While double-digit expansion has been the norm for the past five years, Pan expects the next target to be 8 or 9%. The plan will place greater priority on protecting arable land, food security, wildlife protection and the “ecological restoration” of areas damaged by construction of roads, rail and other infrastructure. Together, these would mark a turning point for China’s environmental degradation. “In the 12th five-year plan, we will go beyond the peak and start to go down,” he said.
That is optimistic. Previous attempts to give nature a breather by slowing the economy failed spectacularly. For the 10th and 11th five-year plans, the government aimed at 7-7.5% growth, but this was treated as a floor rather than a ceiling by overzealous local officials, who see GDP as a key measurement to compete with rival regions, get promoted and secure bribes. As a result, the economy surged forward at double-digit pace for most of this period – with dire consequences for coal consumption, pollution and habitat destruction. Once again, provincial governments appear unwilling to throttle back. Figures published late last month indicate most plan to double their GDPs during the next five years.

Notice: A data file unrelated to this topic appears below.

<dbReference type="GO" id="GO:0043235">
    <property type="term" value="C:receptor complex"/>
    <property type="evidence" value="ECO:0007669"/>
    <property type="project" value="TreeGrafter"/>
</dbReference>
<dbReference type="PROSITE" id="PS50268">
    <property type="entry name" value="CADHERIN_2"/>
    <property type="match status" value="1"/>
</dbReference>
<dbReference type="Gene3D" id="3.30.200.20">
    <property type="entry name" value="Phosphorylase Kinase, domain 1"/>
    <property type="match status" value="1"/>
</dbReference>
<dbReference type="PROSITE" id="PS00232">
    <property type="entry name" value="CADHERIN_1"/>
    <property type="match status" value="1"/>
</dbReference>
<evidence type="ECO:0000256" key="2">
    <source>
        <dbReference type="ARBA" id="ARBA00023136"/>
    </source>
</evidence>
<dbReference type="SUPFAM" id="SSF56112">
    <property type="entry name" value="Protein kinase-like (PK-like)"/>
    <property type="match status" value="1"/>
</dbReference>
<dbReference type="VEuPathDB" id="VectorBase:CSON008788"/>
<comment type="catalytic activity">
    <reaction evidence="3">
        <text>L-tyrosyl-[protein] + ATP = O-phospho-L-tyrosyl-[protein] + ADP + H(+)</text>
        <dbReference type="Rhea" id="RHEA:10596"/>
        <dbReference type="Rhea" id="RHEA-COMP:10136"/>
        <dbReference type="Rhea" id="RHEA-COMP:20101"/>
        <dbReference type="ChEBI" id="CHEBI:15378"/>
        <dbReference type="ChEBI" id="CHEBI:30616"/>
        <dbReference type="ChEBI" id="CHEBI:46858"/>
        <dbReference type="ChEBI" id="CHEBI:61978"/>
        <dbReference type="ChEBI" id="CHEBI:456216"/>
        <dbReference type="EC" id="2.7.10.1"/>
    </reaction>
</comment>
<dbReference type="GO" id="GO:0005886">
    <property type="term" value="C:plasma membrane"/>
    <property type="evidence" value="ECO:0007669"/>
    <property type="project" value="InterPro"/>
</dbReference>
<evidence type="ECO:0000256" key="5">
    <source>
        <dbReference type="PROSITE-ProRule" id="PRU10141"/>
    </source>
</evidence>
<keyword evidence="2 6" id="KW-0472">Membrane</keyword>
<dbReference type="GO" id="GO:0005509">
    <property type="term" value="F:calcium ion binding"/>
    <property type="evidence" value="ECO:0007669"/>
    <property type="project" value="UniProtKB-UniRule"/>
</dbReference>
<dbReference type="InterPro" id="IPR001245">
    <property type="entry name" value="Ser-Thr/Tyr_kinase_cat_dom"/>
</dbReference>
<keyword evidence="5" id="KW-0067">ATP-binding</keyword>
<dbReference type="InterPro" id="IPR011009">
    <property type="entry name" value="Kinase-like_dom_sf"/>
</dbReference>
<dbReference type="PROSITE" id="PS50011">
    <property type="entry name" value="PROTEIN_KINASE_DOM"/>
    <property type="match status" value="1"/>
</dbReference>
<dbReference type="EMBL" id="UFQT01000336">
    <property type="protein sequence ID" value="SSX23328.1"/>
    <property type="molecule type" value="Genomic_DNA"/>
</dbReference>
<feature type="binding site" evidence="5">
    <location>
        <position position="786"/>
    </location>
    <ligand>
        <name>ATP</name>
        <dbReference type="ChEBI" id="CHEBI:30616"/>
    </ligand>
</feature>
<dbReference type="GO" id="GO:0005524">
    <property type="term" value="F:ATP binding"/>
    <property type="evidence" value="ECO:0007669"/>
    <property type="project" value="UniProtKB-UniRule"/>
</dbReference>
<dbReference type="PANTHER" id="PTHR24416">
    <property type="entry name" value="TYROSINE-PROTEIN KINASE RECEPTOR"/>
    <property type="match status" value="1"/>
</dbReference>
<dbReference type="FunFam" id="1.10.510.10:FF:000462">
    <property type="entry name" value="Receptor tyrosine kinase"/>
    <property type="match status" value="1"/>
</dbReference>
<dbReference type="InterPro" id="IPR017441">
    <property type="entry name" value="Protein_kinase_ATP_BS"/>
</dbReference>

To tackle this problem, planners are considering another radical measure, to de-link GDP figures from cadres’ performance evaluation. This may prove a step too far. While there is widespread praise for the proposals unveiled so far, there is scepticism about the government’s ability to overcome business groups and corrupt officials who have benefited from growth.
“We are expecting to see a truly green five-year plan, which for the first time will contain really detailed measures and teeth in it,” said Yang Ailun of Greenpeace. “The next five years will be the defining moment for China’s environmental movement. There will be more disasters and more of a struggle to impose tougher regulations. Local interests groups have grown quite strong. They won’t accept change quietly.”